So on that retreat, sitting in that meditation hall at night and, it was a very pretty, very simple building about this size, candles glowing on the altar, a beautiful, vast view out the window of rolling hills, and the whole room just, immediately as I came in and sat, it seemed flooded with light. And the citta that are capable of perceiving the Unconditioned, which were borderline to being open as I sat out there on the hillside, eyes open in the daytime, just everything shifted into this sense of complete dissolution of body and ego. Everything opening. Everything ceasing. Nothing arising or ceasing, just peace, presence.

And what happens when one goes deep into that space of no arising or cessation? If there was a clear day we could watch the sun rise and go over and sit, and we would talk about it that way, the sun rises, the sun sets. It seems to move. But if you took a spaceship out to outer space and got far enough out, you'd see that the sun never rises or sets, it's just there and the Earth is spinning. There's nothing moving. Well in that case the Earth is spinning, yes, but at a certain level nothing is happening anywhere, everything just is as it is in that moment. Radiance exploding out and yet nothing is exploding out.

I have a feeling I am speaking words that really can't explain the experience and I'm not getting through! I see dazed looks on some of your faces.

Q: What does citta mean?

Barbara: Citta means consciousness. It's a Pali word for consciousness.

Q: It may be unexplainable. You have to have experienced it to understand what you're saying.

Barbara: I cannot give you my experiences; all I can do is encourage you through my experiences. There's no you to have the experience but this awareness will also experience. Basically don't try to separate these practices too much, yet sit with the intention to do one or the other.

And then we bring the elements practice into it and we bring work with your guides into it, pausing if you're confused about something to ask your guides for help. Watching your body energy, if you're feeling contracted, asking for help to open up to a less contracted state. Asking your guides literally for guidance. What should I do next? Inviting them to support you.

Q: We talked about eyes open as the meditation practice to access luminosity, and my sense was that you're saying access concentration, you can have your eyes closed. I'm not sure I'm really clear on whether or not you can have your eyes closed and experience luminosity, and your eyes open and experience access concentration.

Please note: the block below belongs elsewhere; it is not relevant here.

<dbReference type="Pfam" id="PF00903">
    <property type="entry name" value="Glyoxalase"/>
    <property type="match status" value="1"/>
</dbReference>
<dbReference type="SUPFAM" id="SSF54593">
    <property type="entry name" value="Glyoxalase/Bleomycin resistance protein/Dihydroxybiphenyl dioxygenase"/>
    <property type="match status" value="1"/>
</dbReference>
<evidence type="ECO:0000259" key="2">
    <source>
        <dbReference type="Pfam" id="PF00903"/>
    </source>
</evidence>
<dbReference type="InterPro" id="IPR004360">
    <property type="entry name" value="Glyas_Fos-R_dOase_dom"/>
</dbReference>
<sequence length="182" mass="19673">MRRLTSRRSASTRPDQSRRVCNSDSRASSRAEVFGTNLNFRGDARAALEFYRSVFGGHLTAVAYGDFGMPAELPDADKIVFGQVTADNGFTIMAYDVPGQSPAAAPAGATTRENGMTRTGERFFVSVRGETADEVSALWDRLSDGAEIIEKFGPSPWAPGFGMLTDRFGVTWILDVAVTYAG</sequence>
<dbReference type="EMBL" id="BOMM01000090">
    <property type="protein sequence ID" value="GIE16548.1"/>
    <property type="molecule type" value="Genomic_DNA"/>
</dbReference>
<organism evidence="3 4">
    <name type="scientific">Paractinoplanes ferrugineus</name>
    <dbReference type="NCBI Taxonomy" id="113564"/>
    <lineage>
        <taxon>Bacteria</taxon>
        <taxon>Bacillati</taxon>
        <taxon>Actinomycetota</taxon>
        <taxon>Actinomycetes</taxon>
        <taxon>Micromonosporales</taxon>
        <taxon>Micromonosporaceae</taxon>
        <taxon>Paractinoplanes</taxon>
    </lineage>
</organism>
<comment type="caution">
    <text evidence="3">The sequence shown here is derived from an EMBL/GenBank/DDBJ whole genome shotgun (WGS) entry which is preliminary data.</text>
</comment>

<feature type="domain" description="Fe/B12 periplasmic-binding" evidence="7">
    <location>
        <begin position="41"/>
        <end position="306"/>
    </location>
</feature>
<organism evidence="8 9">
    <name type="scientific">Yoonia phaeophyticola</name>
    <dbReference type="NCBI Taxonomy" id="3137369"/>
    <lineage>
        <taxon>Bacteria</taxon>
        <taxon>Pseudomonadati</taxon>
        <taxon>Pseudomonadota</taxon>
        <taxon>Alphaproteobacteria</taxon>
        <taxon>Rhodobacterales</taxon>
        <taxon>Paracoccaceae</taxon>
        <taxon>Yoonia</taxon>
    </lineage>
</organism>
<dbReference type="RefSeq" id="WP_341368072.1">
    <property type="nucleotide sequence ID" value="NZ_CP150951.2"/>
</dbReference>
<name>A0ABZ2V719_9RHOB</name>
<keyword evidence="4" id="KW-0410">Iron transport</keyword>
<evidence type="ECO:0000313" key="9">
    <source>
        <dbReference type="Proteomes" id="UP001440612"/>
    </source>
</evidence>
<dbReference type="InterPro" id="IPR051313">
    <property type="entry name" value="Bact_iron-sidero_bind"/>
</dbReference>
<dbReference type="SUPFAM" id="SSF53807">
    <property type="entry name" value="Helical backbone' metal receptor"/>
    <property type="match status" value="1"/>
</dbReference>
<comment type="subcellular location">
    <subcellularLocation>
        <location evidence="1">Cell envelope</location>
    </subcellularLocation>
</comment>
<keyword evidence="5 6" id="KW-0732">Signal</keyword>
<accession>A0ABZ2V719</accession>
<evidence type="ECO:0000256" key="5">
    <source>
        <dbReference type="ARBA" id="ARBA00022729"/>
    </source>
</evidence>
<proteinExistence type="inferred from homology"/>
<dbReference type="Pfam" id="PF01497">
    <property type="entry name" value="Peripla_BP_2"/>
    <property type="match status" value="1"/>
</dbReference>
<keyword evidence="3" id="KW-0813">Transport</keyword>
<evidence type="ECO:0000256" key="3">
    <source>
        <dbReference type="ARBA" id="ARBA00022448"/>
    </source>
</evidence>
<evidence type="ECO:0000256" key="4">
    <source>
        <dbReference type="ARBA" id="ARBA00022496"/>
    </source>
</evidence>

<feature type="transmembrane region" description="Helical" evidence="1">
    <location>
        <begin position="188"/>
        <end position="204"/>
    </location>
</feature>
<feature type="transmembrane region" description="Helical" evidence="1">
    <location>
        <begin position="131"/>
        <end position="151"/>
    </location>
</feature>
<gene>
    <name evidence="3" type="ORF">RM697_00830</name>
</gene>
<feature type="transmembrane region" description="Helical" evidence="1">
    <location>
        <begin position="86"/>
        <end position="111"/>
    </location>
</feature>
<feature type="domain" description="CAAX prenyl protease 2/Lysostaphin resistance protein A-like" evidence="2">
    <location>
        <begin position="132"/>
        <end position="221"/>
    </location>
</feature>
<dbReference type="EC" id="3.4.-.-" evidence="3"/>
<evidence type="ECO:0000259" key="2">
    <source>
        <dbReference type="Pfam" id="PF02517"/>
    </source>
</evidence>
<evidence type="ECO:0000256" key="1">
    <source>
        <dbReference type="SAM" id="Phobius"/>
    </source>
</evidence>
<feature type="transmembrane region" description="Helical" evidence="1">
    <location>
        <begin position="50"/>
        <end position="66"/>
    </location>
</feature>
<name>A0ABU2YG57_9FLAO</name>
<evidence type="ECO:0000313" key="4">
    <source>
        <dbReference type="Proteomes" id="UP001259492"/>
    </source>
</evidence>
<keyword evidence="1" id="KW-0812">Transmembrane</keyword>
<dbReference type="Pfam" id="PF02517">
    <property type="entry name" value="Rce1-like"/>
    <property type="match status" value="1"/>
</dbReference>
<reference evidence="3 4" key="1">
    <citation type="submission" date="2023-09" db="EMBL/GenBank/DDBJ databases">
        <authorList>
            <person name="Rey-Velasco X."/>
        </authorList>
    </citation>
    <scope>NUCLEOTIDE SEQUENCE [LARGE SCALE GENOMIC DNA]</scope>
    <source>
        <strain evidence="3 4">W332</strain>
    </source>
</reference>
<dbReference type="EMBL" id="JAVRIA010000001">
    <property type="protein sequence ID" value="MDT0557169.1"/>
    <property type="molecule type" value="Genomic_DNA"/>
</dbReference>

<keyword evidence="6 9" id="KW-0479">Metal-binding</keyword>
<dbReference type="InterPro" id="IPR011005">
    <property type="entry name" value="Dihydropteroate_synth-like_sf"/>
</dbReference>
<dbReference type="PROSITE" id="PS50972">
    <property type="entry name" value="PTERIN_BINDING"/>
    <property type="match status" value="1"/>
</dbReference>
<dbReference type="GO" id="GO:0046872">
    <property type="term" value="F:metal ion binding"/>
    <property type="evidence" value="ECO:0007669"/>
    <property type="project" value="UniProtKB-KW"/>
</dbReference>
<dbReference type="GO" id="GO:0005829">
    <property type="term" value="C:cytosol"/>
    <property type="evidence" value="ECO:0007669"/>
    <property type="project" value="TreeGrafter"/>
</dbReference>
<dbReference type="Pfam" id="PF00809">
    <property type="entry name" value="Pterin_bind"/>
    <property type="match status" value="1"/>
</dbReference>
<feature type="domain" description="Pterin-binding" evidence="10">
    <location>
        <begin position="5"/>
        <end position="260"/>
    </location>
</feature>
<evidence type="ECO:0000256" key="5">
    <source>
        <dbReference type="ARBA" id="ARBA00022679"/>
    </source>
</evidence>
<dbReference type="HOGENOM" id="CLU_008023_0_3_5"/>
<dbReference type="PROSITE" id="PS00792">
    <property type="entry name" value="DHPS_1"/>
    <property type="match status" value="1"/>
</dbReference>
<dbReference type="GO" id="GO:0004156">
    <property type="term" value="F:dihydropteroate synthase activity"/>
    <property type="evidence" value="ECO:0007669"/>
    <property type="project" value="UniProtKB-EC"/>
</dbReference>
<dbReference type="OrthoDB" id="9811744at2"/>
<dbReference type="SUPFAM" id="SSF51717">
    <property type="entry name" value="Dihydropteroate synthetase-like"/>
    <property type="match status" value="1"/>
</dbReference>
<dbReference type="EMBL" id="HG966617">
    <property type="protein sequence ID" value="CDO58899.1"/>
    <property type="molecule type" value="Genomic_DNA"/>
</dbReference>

Barbara: Access concentration arises within the vipassana practice and the eyes are usually closed but they can be open. No hard rules there. I just thought as I said that, I wonder if in Zen practice they experience access concentration, I don't know. I'll have to ask a friend who's Zen-based, I don't know.

After access concentration is strong, then it can walk around with us, eyes open and so forth. But the first establishment of access concentration in getting to know it is very much like the first practice of pure awareness. First we do the meditation. In dzogchen tradition they teach it as seeing the view. First just getting to know what this pure awareness mind is. Then the meditation that stabilizes it. Then action, taking it out into the world. In the same way, access concentration, first we have to get the idea, "Oh, that's access concentration, that's what it is." And then we stabilize it through practice and eventually we can take it out into the world.

Q: One of the things I was having some difficulty with is when you were talking about doing one or the other, I understand that the suggestion is to start with awareness. What I read said start with awareness and then go to vipassana or something else, but I'm not sure that's what you were saying when you explained it to us.

Barbara: Okay, let me rephrase this. It is not so much a doing as a being. A being present with, being in terms of presence with arising objects and seeing the nature of arising and cessation. Seeing the nature of objects; whatever has the nature to arise has the nature to cease. All objects arise out of conditions and cease. This is the first fruit of vipassana practice, to really see this deeply.